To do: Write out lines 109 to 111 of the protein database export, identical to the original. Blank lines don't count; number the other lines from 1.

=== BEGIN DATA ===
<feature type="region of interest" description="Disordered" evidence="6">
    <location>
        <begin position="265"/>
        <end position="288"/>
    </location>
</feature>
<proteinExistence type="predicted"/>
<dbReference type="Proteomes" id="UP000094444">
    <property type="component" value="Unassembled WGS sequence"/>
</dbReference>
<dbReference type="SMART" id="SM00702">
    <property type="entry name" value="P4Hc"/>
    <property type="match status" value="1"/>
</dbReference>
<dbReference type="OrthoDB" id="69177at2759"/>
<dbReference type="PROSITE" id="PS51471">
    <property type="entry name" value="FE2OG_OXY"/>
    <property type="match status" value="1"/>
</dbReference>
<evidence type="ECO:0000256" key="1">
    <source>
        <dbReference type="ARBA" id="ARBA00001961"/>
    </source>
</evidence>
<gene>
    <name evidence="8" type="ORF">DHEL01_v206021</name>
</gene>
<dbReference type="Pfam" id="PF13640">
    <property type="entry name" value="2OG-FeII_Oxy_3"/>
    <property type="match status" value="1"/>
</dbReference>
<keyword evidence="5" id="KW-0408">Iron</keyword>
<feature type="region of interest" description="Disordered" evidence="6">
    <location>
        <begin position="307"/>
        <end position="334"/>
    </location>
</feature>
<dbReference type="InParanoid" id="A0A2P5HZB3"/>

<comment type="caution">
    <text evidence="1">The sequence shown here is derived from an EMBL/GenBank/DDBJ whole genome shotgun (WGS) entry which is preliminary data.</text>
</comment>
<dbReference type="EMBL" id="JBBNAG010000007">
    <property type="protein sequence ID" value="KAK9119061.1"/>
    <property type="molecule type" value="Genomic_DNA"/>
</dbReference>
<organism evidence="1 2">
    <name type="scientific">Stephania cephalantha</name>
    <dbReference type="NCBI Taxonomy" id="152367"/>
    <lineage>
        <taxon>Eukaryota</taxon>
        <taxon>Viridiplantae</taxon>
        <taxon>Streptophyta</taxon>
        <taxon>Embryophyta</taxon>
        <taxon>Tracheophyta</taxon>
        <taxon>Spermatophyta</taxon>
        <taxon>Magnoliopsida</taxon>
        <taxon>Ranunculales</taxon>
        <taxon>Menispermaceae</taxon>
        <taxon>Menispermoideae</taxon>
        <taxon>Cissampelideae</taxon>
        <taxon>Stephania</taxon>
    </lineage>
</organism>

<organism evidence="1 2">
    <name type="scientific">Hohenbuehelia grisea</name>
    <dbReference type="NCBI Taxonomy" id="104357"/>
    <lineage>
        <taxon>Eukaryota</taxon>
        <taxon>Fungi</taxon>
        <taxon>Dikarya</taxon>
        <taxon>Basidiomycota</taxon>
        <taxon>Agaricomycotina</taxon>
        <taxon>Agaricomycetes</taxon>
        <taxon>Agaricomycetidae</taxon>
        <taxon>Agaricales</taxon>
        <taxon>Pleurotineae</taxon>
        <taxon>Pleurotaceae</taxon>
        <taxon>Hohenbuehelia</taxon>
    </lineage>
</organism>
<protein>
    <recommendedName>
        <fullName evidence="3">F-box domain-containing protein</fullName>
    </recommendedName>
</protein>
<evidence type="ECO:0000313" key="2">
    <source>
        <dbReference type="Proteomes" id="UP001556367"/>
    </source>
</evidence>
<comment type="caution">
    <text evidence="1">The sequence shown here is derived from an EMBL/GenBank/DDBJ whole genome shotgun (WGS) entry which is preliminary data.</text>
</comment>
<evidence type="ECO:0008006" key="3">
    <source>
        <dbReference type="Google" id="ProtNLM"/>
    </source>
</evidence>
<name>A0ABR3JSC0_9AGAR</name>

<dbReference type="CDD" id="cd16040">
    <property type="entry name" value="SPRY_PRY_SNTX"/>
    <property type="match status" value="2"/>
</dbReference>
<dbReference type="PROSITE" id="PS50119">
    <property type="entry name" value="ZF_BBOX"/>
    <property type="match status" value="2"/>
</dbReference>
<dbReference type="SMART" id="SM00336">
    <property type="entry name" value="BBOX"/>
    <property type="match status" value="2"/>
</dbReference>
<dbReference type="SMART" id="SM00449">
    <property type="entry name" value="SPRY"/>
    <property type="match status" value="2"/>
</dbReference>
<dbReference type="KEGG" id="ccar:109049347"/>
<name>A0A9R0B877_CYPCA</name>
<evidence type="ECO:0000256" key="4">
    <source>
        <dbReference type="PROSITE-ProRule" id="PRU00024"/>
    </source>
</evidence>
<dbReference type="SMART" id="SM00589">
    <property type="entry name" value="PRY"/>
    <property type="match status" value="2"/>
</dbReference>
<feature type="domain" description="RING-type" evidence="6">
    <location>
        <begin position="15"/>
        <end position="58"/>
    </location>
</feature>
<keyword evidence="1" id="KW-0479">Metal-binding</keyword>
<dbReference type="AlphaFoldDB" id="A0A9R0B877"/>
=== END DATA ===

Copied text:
<dbReference type="SMART" id="SM00336">
    <property type="entry name" value="BBOX"/>
    <property type="match status" value="2"/>